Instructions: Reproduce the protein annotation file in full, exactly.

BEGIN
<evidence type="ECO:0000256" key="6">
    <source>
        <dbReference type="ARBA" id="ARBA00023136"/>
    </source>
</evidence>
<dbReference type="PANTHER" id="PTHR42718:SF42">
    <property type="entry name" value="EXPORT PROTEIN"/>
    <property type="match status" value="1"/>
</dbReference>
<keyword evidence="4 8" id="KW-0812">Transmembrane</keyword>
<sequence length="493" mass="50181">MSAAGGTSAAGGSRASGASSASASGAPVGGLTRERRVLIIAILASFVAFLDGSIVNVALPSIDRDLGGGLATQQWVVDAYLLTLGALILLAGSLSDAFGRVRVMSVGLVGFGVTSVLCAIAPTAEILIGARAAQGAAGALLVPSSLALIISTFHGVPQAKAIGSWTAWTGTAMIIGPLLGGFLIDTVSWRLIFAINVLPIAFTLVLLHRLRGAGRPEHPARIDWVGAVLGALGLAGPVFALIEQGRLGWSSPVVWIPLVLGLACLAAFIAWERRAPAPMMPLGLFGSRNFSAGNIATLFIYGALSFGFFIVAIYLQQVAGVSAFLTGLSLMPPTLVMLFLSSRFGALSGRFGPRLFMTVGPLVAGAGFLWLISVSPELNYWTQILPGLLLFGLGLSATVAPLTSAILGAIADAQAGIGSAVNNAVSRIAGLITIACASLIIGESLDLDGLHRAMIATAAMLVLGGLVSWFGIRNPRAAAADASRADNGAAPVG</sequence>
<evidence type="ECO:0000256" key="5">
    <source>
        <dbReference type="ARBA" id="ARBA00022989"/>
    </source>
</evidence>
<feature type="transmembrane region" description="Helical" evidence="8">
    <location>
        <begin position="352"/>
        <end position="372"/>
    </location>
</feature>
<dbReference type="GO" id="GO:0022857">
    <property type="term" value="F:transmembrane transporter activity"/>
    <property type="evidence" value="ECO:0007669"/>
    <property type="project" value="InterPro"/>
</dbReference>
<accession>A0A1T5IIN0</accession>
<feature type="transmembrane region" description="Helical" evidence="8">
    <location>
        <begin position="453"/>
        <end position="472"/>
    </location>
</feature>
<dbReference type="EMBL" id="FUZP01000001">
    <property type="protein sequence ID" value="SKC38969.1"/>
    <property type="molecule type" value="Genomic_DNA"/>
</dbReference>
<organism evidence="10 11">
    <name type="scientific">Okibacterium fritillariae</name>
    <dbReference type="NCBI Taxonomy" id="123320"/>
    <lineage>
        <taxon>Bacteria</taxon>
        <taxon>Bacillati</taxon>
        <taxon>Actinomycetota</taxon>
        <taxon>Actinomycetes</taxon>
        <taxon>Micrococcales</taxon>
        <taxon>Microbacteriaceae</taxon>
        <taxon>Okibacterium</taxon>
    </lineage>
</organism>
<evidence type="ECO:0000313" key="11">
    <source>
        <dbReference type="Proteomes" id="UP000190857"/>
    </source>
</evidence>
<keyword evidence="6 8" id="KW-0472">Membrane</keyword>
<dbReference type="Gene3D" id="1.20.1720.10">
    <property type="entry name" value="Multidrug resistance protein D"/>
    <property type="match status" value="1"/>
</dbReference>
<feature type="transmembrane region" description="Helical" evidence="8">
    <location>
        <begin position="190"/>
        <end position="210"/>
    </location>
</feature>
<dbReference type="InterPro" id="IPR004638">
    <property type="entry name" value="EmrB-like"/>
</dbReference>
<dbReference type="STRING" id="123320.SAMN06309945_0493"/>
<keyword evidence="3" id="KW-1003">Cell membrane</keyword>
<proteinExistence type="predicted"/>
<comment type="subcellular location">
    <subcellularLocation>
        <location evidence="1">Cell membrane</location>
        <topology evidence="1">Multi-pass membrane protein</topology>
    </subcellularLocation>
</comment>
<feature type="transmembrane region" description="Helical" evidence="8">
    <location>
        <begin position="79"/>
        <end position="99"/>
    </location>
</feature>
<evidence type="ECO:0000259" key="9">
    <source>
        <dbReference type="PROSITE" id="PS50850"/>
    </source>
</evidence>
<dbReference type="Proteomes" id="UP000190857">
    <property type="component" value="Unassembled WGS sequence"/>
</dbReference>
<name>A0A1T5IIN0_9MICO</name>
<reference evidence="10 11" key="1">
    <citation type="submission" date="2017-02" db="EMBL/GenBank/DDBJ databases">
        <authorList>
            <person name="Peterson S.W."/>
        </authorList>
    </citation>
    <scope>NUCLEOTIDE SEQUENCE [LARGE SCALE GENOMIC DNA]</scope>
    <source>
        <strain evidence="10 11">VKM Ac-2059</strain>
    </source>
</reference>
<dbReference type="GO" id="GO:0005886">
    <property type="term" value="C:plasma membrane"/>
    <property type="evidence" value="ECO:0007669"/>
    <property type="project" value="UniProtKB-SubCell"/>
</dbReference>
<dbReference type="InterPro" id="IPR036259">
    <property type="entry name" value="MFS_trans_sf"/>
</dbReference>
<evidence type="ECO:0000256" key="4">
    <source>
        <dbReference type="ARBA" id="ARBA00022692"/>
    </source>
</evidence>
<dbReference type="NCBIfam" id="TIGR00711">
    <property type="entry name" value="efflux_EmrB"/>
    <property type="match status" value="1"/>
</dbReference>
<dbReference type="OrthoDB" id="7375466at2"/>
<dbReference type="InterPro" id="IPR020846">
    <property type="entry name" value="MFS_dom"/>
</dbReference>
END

<evidence type="ECO:0000256" key="6">
    <source>
        <dbReference type="ARBA" id="ARBA00023136"/>
    </source>
</evidence>
<dbReference type="PANTHER" id="PTHR42718:SF42">
    <property type="entry name" value="EXPORT PROTEIN"/>
    <property type="match status" value="1"/>
</dbReference>
<keyword evidence="4 8" id="KW-0812">Transmembrane</keyword>
<sequence length="493" mass="50181">MSAAGGTSAAGGSRASGASSASASGAPVGGLTRERRVLIIAILASFVAFLDGSIVNVALPSIDRDLGGGLATQQWVVDAYLLTLGALILLAGSLSDAFGRVRVMSVGLVGFGVTSVLCAIAPTAEILIGARAAQGAAGALLVPSSLALIISTFHGVPQAKAIGSWTAWTGTAMIIGPLLGGFLIDTVSWRLIFAINVLPIAFTLVLLHRLRGAGRPEHPARIDWVGAVLGALGLAGPVFALIEQGRLGWSSPVVWIPLVLGLACLAAFIAWERRAPAPMMPLGLFGSRNFSAGNIATLFIYGALSFGFFIVAIYLQQVAGVSAFLTGLSLMPPTLVMLFLSSRFGALSGRFGPRLFMTVGPLVAGAGFLWLISVSPELNYWTQILPGLLLFGLGLSATVAPLTSAILGAIADAQAGIGSAVNNAVSRIAGLITIACASLIIGESLDLDGLHRAMIATAAMLVLGGLVSWFGIRNPRAAAADASRADNGAAPVG</sequence>
<evidence type="ECO:0000256" key="5">
    <source>
        <dbReference type="ARBA" id="ARBA00022989"/>
    </source>
</evidence>
<feature type="transmembrane region" description="Helical" evidence="8">
    <location>
        <begin position="352"/>
        <end position="372"/>
    </location>
</feature>
<dbReference type="GO" id="GO:0022857">
    <property type="term" value="F:transmembrane transporter activity"/>
    <property type="evidence" value="ECO:0007669"/>
    <property type="project" value="InterPro"/>
</dbReference>
<accession>A0A1T5IIN0</accession>
<feature type="transmembrane region" description="Helical" evidence="8">
    <location>
        <begin position="453"/>
        <end position="472"/>
    </location>
</feature>
<dbReference type="EMBL" id="FUZP01000001">
    <property type="protein sequence ID" value="SKC38969.1"/>
    <property type="molecule type" value="Genomic_DNA"/>
</dbReference>
<organism evidence="10 11">
    <name type="scientific">Okibacterium fritillariae</name>
    <dbReference type="NCBI Taxonomy" id="123320"/>
    <lineage>
        <taxon>Bacteria</taxon>
        <taxon>Bacillati</taxon>
        <taxon>Actinomycetota</taxon>
        <taxon>Actinomycetes</taxon>
        <taxon>Micrococcales</taxon>
        <taxon>Microbacteriaceae</taxon>
        <taxon>Okibacterium</taxon>
    </lineage>
</organism>
<evidence type="ECO:0000313" key="11">
    <source>
        <dbReference type="Proteomes" id="UP000190857"/>
    </source>
</evidence>
<keyword evidence="6 8" id="KW-0472">Membrane</keyword>
<dbReference type="Gene3D" id="1.20.1720.10">
    <property type="entry name" value="Multidrug resistance protein D"/>
    <property type="match status" value="1"/>
</dbReference>
<feature type="transmembrane region" description="Helical" evidence="8">
    <location>
        <begin position="190"/>
        <end position="210"/>
    </location>
</feature>
<dbReference type="InterPro" id="IPR004638">
    <property type="entry name" value="EmrB-like"/>
</dbReference>
<dbReference type="STRING" id="123320.SAMN06309945_0493"/>
<keyword evidence="3" id="KW-1003">Cell membrane</keyword>
<proteinExistence type="predicted"/>
<comment type="subcellular location">
    <subcellularLocation>
        <location evidence="1">Cell membrane</location>
        <topology evidence="1">Multi-pass membrane protein</topology>
    </subcellularLocation>
</comment>
<feature type="transmembrane region" description="Helical" evidence="8">
    <location>
        <begin position="79"/>
        <end position="99"/>
    </location>
</feature>
<evidence type="ECO:0000259" key="9">
    <source>
        <dbReference type="PROSITE" id="PS50850"/>
    </source>
</evidence>
<dbReference type="Proteomes" id="UP000190857">
    <property type="component" value="Unassembled WGS sequence"/>
</dbReference>
<name>A0A1T5IIN0_9MICO</name>
<reference evidence="10 11" key="1">
    <citation type="submission" date="2017-02" db="EMBL/GenBank/DDBJ databases">
        <authorList>
            <person name="Peterson S.W."/>
        </authorList>
    </citation>
    <scope>NUCLEOTIDE SEQUENCE [LARGE SCALE GENOMIC DNA]</scope>
    <source>
        <strain evidence="10 11">VKM Ac-2059</strain>
    </source>
</reference>
<dbReference type="GO" id="GO:0005886">
    <property type="term" value="C:plasma membrane"/>
    <property type="evidence" value="ECO:0007669"/>
    <property type="project" value="UniProtKB-SubCell"/>
</dbReference>
<dbReference type="InterPro" id="IPR036259">
    <property type="entry name" value="MFS_trans_sf"/>
</dbReference>
<evidence type="ECO:0000256" key="4">
    <source>
        <dbReference type="ARBA" id="ARBA00022692"/>
    </source>
</evidence>
<dbReference type="NCBIfam" id="TIGR00711">
    <property type="entry name" value="efflux_EmrB"/>
    <property type="match status" value="1"/>
</dbReference>
<dbReference type="OrthoDB" id="7375466at2"/>
<dbReference type="InterPro" id="IPR020846">
    <property type="entry name" value="MFS_dom"/>
</dbReference>